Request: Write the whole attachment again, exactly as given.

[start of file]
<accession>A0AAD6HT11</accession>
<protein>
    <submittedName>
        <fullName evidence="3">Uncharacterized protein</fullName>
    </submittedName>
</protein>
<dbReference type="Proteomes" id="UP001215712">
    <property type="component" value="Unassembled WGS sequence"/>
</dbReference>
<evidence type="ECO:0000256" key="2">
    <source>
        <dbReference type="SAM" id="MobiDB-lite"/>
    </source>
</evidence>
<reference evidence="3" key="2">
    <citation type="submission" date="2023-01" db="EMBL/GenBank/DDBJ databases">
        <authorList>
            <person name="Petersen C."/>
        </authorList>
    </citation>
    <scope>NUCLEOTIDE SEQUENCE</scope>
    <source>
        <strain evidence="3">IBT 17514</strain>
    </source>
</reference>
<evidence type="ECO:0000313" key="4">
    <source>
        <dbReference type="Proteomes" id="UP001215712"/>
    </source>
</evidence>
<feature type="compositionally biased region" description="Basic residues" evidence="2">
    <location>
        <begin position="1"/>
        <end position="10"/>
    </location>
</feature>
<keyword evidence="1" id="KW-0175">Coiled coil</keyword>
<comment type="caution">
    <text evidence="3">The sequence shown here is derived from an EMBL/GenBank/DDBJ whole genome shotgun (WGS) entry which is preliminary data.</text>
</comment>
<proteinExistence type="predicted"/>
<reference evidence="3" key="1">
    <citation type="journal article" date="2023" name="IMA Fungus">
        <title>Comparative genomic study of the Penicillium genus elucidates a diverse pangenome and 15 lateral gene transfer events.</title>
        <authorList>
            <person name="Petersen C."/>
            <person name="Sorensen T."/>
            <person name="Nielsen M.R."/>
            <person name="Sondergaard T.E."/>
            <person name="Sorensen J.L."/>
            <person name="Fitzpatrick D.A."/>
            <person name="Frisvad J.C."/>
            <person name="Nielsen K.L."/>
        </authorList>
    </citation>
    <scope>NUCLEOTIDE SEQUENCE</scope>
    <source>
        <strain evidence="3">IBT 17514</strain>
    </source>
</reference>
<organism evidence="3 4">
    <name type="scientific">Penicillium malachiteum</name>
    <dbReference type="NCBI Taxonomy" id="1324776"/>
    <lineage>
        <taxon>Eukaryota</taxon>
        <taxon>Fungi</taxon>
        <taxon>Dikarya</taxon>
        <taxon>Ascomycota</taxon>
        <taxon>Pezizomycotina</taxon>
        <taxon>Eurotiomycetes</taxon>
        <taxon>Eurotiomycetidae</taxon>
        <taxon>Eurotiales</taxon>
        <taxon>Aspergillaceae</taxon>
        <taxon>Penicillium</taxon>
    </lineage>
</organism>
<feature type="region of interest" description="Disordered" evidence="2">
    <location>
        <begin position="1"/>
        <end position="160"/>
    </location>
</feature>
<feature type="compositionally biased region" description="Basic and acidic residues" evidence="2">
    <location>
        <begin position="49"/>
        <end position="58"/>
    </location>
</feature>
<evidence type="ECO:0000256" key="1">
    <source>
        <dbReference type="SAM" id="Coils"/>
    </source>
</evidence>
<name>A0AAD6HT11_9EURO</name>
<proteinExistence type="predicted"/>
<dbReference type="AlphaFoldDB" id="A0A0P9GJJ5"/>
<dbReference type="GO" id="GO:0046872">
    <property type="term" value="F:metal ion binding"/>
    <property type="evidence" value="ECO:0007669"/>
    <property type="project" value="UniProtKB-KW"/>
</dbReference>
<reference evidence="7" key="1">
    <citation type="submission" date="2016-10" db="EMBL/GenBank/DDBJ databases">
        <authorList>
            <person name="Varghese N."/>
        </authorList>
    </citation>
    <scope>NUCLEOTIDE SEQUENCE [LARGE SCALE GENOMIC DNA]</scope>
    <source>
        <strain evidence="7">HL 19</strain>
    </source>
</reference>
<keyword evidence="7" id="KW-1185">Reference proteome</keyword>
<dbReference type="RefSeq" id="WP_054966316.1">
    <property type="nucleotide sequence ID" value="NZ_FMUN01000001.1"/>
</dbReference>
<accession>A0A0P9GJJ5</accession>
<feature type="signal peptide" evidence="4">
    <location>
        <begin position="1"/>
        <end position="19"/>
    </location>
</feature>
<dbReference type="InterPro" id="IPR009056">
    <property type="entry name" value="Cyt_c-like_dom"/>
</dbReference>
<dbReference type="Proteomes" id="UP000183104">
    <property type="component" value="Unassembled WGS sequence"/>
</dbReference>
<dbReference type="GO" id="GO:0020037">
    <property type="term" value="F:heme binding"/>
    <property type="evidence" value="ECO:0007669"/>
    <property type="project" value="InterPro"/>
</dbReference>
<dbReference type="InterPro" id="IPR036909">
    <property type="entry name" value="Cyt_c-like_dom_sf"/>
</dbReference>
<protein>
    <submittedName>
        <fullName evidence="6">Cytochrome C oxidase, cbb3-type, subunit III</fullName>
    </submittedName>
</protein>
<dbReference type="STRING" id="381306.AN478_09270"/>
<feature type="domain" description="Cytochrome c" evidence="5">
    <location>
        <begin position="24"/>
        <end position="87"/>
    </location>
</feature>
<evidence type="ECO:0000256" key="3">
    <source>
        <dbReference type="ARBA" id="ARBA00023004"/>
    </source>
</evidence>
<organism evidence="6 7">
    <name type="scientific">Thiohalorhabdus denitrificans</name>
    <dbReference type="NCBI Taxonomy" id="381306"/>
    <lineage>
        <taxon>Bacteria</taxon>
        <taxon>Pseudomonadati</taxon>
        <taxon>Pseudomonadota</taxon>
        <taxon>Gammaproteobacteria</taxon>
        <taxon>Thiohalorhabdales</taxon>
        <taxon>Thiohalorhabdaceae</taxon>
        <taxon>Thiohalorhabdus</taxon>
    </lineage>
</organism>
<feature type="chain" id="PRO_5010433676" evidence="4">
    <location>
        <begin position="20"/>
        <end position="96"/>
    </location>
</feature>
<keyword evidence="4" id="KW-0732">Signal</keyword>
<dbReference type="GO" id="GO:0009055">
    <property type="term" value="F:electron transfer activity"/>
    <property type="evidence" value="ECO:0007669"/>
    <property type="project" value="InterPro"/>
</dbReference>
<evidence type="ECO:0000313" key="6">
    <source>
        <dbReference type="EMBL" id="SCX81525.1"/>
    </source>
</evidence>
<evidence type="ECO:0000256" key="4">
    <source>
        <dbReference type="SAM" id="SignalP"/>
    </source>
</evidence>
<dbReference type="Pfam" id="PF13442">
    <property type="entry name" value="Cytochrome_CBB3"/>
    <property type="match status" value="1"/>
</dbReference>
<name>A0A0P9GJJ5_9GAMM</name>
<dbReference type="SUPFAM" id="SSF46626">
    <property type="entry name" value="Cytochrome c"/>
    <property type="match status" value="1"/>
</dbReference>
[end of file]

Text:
<accession>A0AAD6HT11</accession>
<protein>
    <submittedName>
        <fullName evidence="3">Uncharacterized protein</fullName>
    </submittedName>
</protein>
<dbReference type="Proteomes" id="UP001215712">
    <property type="component" value="Unassembled WGS sequence"/>
</dbReference>
<evidence type="ECO:0000256" key="2">
    <source>
        <dbReference type="SAM" id="MobiDB-lite"/>
    </source>
</evidence>
<reference evidence="3" key="2">
    <citation type="submission" date="2023-01" db="EMBL/GenBank/DDBJ databases">
        <authorList>
            <person name="Petersen C."/>
        </authorList>
    </citation>
    <scope>NUCLEOTIDE SEQUENCE</scope>
    <source>
        <strain evidence="3">IBT 17514</strain>
    </source>
</reference>
<evidence type="ECO:0000313" key="4">
    <source>
        <dbReference type="Proteomes" id="UP001215712"/>
    </source>
</evidence>
<feature type="compositionally biased region" description="Basic residues" evidence="2">
    <location>
        <begin position="1"/>
        <end position="10"/>
    </location>
</feature>
<keyword evidence="1" id="KW-0175">Coiled coil</keyword>
<comment type="caution">
    <text evidence="3">The sequence shown here is derived from an EMBL/GenBank/DDBJ whole genome shotgun (WGS) entry which is preliminary data.</text>
</comment>
<proteinExistence type="predicted"/>
<reference evidence="3" key="1">
    <citation type="journal article" date="2023" name="IMA Fungus">
        <title>Comparative genomic study of the Penicillium genus elucidates a diverse pangenome and 15 lateral gene transfer events.</title>
        <authorList>
            <person name="Petersen C."/>
            <person name="Sorensen T."/>
            <person name="Nielsen M.R."/>
            <person name="Sondergaard T.E."/>
            <person name="Sorensen J.L."/>
            <person name="Fitzpatrick D.A."/>
            <person name="Frisvad J.C."/>
            <person name="Nielsen K.L."/>
        </authorList>
    </citation>
    <scope>NUCLEOTIDE SEQUENCE</scope>
    <source>
        <strain evidence="3">IBT 17514</strain>
    </source>
</reference>
<organism evidence="3 4">
    <name type="scientific">Penicillium malachiteum</name>
    <dbReference type="NCBI Taxonomy" id="1324776"/>
    <lineage>
        <taxon>Eukaryota</taxon>
        <taxon>Fungi</taxon>
        <taxon>Dikarya</taxon>
        <taxon>Ascomycota</taxon>
        <taxon>Pezizomycotina</taxon>
        <taxon>Eurotiomycetes</taxon>
        <taxon>Eurotiomycetidae</taxon>
        <taxon>Eurotiales</taxon>
        <taxon>Aspergillaceae</taxon>
        <taxon>Penicillium</taxon>
    </lineage>
</organism>
<feature type="region of interest" description="Disordered" evidence="2">
    <location>
        <begin position="1"/>
        <end position="160"/>
    </location>
</feature>
<feature type="compositionally biased region" description="Basic and acidic residues" evidence="2">
    <location>
        <begin position="49"/>
        <end position="58"/>
    </location>
</feature>
<evidence type="ECO:0000256" key="1">
    <source>
        <dbReference type="SAM" id="Coils"/>
    </source>
</evidence>
<name>A0AAD6HT11_9EURO</name>
<proteinExistence type="predicted"/>
<dbReference type="AlphaFoldDB" id="A0A0P9GJJ5"/>
<dbReference type="GO" id="GO:0046872">
    <property type="term" value="F:metal ion binding"/>
    <property type="evidence" value="ECO:0007669"/>
    <property type="project" value="UniProtKB-KW"/>
</dbReference>
<reference evidence="7" key="1">
    <citation type="submission" date="2016-10" db="EMBL/GenBank/DDBJ databases">
        <authorList>
            <person name="Varghese N."/>
        </authorList>
    </citation>
    <scope>NUCLEOTIDE SEQUENCE [LARGE SCALE GENOMIC DNA]</scope>
    <source>
        <strain evidence="7">HL 19</strain>
    </source>
</reference>
<keyword evidence="7" id="KW-1185">Reference proteome</keyword>
<dbReference type="RefSeq" id="WP_054966316.1">
    <property type="nucleotide sequence ID" value="NZ_FMUN01000001.1"/>
</dbReference>
<accession>A0A0P9GJJ5</accession>
<feature type="signal peptide" evidence="4">
    <location>
        <begin position="1"/>
        <end position="19"/>
    </location>
</feature>
<dbReference type="InterPro" id="IPR009056">
    <property type="entry name" value="Cyt_c-like_dom"/>
</dbReference>
<dbReference type="Proteomes" id="UP000183104">
    <property type="component" value="Unassembled WGS sequence"/>
</dbReference>
<dbReference type="GO" id="GO:0020037">
    <property type="term" value="F:heme binding"/>
    <property type="evidence" value="ECO:0007669"/>
    <property type="project" value="InterPro"/>
</dbReference>
<dbReference type="InterPro" id="IPR036909">
    <property type="entry name" value="Cyt_c-like_dom_sf"/>
</dbReference>
<protein>
    <submittedName>
        <fullName evidence="6">Cytochrome C oxidase, cbb3-type, subunit III</fullName>
    </submittedName>
</protein>
<dbReference type="STRING" id="381306.AN478_09270"/>
<feature type="domain" description="Cytochrome c" evidence="5">
    <location>
        <begin position="24"/>
        <end position="87"/>
    </location>
</feature>
<evidence type="ECO:0000256" key="3">
    <source>
        <dbReference type="ARBA" id="ARBA00023004"/>
    </source>
</evidence>
<organism evidence="6 7">
    <name type="scientific">Thiohalorhabdus denitrificans</name>
    <dbReference type="NCBI Taxonomy" id="381306"/>
    <lineage>
        <taxon>Bacteria</taxon>
        <taxon>Pseudomonadati</taxon>
        <taxon>Pseudomonadota</taxon>
        <taxon>Gammaproteobacteria</taxon>
        <taxon>Thiohalorhabdales</taxon>
        <taxon>Thiohalorhabdaceae</taxon>
        <taxon>Thiohalorhabdus</taxon>
    </lineage>
</organism>
<feature type="chain" id="PRO_5010433676" evidence="4">
    <location>
        <begin position="20"/>
        <end position="96"/>
    </location>
</feature>
<keyword evidence="4" id="KW-0732">Signal</keyword>
<dbReference type="GO" id="GO:0009055">
    <property type="term" value="F:electron transfer activity"/>
    <property type="evidence" value="ECO:0007669"/>
    <property type="project" value="InterPro"/>
</dbReference>
<evidence type="ECO:0000313" key="6">
    <source>
        <dbReference type="EMBL" id="SCX81525.1"/>
    </source>
</evidence>
<evidence type="ECO:0000256" key="4">
    <source>
        <dbReference type="SAM" id="SignalP"/>
    </source>
</evidence>
<dbReference type="Pfam" id="PF13442">
    <property type="entry name" value="Cytochrome_CBB3"/>
    <property type="match status" value="1"/>
</dbReference>
<name>A0A0P9GJJ5_9GAMM</name>
<dbReference type="SUPFAM" id="SSF46626">
    <property type="entry name" value="Cytochrome c"/>
    <property type="match status" value="1"/>
</dbReference>